Most of us have a bash at a few annuals each year, and in some gardens they are the colourful mainstay of summer beds and pots. The hardy ones can be sprinkled outdoors in early spring whilst others benefit from a head start indoors until they can brave the English climate.
I went for the latter type this year and carefully nurtured sweet peas, tobacco plants and sunflowers in my glasshouse until late May. I had furnished Caroline with young plants of each too, and as I was actually on an impromptu visit to her cottage in the Highlands this week it was a good opportunity to see how successful she had been in bringing them on – and I was in for a surprise!
Let’s start with sweet peas – I was trialling two different types from this year, ‘Top to Bottom’ (Thompson and Morgan) and ‘Supersonic’ (Suttons).
‘Top to Bottom’ had definitely done what it said on the packet, and had provided Caroline with a wonderful array of different coloured and shaped flowers to pick fresh each day, and keep her spirits up.
But I preferred ‘Supersonic’ which had much thicker foliage of glaucous green and a sturdier lower, growth form which set off the muted colour palette of the flowers in a very satisfactory manner (although I don’t think Caroline had actually realised she was growing two different varieties until I pointed it out)
The tobacco plants were also a comparison of two types, Nicotiana alata and Nicotiana sylvestris, and here N.alata definitely had its nose in front; it’s common name of jasmine tobacco definitely did it justice.
So far so good, but unfortunately Caroline had chosen to eschew my choice of sunflower, the elegant ‘Claret’ and chosen instead a variety she informed me went under the name of ‘The Magic Roundabout’ – need I say more?
Having miraculously navigated our way through both Brexit and Covid regulations to reach our beloved bolthole in Normandy I wasn’t able to join my two little sisters in Scotland this week but I was with them in spirit.
Annuals can definitely bring a welcome air of abundance into a new garden but are trickier to integrate into a more established one and it seems to me that annuals divide into two distinct groups –
- The ‘bedding and ground-cover’ “riot of colour” types, such as petunias, busy lizzies, begonias, osteospermums, candytuft etc.
- The ones that you grow for other reasons beyond mere carpets of colour, such as scent (tobacco plants, sweetpeas, night-scented stocks, heliotrope..), cut flowers (eg. gerberas, zinnias, Rudbeckia hirta, Calendula), pollinating insects (scabious, cornflowers, Cerinthe, borage), or height (black-eyed Susan, morning glory, Cobaea scandens etc.)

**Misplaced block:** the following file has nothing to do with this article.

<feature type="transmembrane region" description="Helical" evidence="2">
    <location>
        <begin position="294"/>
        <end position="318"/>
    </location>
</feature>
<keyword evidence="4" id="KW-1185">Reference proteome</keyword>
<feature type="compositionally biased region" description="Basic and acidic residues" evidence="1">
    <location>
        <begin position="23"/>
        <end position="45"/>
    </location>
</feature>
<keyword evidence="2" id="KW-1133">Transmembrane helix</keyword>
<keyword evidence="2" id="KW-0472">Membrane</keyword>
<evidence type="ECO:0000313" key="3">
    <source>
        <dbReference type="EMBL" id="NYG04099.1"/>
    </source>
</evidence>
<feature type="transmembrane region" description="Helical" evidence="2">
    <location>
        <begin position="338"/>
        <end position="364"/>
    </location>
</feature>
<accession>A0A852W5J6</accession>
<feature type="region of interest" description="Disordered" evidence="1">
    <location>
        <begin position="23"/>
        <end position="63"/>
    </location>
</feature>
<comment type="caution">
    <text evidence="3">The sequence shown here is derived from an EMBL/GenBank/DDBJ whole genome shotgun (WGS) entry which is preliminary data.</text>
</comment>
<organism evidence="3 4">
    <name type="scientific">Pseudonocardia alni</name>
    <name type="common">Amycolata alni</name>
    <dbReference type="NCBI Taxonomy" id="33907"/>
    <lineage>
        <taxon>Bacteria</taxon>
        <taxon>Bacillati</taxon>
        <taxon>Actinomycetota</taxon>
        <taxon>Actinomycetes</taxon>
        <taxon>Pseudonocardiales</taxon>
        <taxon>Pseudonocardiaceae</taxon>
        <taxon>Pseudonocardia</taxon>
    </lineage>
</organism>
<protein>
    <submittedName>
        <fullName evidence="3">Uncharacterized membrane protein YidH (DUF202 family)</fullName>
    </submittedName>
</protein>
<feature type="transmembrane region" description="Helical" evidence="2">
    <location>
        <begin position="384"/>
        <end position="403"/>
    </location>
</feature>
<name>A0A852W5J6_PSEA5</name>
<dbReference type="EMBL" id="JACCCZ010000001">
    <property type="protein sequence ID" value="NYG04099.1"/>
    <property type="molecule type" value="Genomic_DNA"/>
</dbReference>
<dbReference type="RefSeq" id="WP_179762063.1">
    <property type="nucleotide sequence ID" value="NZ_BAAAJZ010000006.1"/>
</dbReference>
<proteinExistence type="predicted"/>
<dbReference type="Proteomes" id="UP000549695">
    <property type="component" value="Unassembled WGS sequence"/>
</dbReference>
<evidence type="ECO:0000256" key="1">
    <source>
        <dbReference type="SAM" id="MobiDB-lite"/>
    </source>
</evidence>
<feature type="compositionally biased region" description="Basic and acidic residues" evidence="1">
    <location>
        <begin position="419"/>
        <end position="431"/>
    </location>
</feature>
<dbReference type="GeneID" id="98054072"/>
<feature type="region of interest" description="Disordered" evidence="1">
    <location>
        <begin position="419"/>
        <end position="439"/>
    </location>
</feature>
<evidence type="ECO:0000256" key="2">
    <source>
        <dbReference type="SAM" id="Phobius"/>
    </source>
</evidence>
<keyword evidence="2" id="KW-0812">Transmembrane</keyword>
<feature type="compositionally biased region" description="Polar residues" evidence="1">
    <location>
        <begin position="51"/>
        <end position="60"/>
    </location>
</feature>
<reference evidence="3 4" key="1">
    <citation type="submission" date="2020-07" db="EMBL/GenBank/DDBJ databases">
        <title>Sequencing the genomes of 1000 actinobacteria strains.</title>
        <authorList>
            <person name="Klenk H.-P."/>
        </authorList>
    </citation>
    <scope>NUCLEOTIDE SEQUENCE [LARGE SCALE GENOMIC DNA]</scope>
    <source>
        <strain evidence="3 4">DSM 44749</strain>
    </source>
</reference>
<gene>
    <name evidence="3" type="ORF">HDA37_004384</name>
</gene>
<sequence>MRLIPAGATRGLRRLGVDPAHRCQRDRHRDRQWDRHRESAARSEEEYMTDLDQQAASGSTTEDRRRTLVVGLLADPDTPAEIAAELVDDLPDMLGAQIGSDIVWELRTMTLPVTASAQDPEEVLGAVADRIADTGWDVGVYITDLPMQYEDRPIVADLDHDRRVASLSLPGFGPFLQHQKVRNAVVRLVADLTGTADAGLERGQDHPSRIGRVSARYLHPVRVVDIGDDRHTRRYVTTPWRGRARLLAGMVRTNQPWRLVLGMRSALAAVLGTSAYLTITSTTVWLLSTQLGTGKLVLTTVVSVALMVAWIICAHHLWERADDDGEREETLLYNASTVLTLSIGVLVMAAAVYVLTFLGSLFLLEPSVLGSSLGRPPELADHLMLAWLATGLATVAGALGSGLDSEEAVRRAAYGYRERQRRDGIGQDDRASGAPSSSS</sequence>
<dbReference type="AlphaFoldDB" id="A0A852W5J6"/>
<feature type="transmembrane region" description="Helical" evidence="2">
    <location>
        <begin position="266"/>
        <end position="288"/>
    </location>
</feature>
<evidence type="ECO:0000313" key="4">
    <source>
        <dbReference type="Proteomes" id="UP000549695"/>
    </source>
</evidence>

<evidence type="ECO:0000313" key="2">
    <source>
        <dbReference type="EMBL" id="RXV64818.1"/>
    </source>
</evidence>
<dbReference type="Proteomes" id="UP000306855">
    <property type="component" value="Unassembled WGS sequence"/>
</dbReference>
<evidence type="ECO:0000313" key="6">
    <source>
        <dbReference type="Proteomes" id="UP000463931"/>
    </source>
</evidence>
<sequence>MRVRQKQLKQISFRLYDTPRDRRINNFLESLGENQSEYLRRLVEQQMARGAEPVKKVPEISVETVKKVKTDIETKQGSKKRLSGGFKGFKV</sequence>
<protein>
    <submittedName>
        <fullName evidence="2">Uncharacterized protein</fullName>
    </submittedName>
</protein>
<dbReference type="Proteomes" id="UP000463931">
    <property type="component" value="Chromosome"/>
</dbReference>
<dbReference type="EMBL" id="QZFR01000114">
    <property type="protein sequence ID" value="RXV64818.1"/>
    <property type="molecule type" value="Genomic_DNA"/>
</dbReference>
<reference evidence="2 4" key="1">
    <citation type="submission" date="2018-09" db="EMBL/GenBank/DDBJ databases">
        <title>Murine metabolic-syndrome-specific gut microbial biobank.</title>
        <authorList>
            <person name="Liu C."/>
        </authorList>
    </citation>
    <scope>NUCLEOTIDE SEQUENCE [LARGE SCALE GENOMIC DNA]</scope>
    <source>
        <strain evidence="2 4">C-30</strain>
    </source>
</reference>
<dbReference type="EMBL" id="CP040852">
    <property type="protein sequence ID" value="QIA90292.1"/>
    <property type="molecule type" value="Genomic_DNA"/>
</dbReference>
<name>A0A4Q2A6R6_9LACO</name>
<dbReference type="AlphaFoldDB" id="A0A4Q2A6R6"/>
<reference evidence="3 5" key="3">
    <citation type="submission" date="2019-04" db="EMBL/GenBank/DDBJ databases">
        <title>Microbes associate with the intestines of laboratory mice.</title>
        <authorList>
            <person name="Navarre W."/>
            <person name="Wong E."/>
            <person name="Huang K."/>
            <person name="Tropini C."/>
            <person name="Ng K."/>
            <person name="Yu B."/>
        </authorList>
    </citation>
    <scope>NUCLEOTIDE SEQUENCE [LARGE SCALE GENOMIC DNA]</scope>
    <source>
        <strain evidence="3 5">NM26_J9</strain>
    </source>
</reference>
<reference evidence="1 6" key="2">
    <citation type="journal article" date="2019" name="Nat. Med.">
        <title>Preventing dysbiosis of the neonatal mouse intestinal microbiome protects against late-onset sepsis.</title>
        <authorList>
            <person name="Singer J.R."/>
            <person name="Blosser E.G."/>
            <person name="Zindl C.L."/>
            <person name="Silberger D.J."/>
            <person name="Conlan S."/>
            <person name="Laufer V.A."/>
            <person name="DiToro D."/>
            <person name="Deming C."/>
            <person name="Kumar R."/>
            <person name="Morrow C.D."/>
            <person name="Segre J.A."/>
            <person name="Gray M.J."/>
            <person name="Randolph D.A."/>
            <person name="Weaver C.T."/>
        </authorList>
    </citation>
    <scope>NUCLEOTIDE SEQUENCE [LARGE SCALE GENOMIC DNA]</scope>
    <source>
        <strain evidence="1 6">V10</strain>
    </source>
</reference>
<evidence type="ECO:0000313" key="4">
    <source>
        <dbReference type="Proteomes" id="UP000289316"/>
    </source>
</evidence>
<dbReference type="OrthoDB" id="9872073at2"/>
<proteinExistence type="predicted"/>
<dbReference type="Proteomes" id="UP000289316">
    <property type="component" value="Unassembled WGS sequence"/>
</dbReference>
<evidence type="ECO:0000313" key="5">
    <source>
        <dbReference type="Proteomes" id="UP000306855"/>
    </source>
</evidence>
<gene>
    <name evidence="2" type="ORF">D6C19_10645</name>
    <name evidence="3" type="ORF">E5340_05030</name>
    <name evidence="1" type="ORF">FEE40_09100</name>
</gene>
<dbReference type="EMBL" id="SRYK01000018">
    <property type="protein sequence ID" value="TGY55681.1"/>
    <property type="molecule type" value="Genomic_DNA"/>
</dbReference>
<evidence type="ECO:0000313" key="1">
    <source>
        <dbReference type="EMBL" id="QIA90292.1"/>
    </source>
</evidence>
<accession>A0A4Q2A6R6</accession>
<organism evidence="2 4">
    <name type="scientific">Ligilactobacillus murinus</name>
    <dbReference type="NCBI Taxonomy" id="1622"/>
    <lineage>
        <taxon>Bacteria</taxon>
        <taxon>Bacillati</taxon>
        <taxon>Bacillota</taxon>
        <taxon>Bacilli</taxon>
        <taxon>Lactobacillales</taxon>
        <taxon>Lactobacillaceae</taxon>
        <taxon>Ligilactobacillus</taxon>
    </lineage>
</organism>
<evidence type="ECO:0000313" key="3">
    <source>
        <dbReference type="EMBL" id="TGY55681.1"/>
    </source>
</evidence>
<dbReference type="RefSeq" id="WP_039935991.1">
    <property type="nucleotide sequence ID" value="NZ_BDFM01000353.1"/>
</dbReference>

My boisterous patch in Normandy is not the sort of place where anything in the first group would survive for long, I don’t think, let alone look happy. They would be too busy fighting off the vigorous perennials and shrubs to do what they’re born to do. But there are a couple of annuals I would never be without, because despite their fluffy appearance, they are tough enough to cope with life in the main flower borders, and cover at least three of categories mentioned in group B.
Both Ammi majus and Cosmos bipinnatus are tall, have very pretty feathery foliage, make wonderful cut flowers and are super- popular with pollinating insects. What’s more, they will flower all summer long if you keep deadheading them, and Ammi will happily self-seed gently, making a gorgeous semi-permanent patch of delightful cow-parsley-like white umbels.
My contribution to Caroline’s comforting profusion of annuals had been to nip the tops out of her home-grown cosmos on our last visit back in May to make them bush out and judging from the photo that is our feature picture this week, this had paid dividends.
Laura’s ‘impromptu visit’ last week was actually a hastily planned mission to support me during a small operation to tackle my breast cancer diagnosis. As some of you may know, it’s not the best experience of one’s life. On the plus side July is the perfect month to be in ‘dressing gown’ mode and I’ve been drifting around my own sweet peas, cosmos and sunflowers like a founding member of the Bloomsbury set.
These half hardy annuals aren’t quite as easy as my favourite annuals (nasturtiums of course) but once you’ve got the hang of sowing, potting on and pinching them out they’re quite achievable even for someone of my horticultural reputation.
A reputation that, despite her resolution to be nice to me all week, prompted Laura’s undisguised surprise when she discovered I’d also germinated some Rhodochiton (annual climber) this year. Indeed the seeds arrived in one of those intimidatingly small phials that generally guarantee failure for me. But I sought advice from the two know-it-alls, and duly added some sand to my phial of seeds, tipped the lot into a seed tray and hey presto! Up they came!
Personally my absolute top tip for annuals has to be phacelia. Please everyone, get a packet for next year. While I generally find Laura’s cheerful ‘sprinkle them outdoors’ to be suicidal advice in my garden (I never see them again), it works with these – they simply refuse to be swamped by the big boys/girls/gender neutrals. They require absolutely NO maintenance, they’re totally abuzz with bees and seed themselves all over the place so you’re sorted for next year!
PS Phacelia symbolises strength, endurance and determination – they totally get my vote right now!
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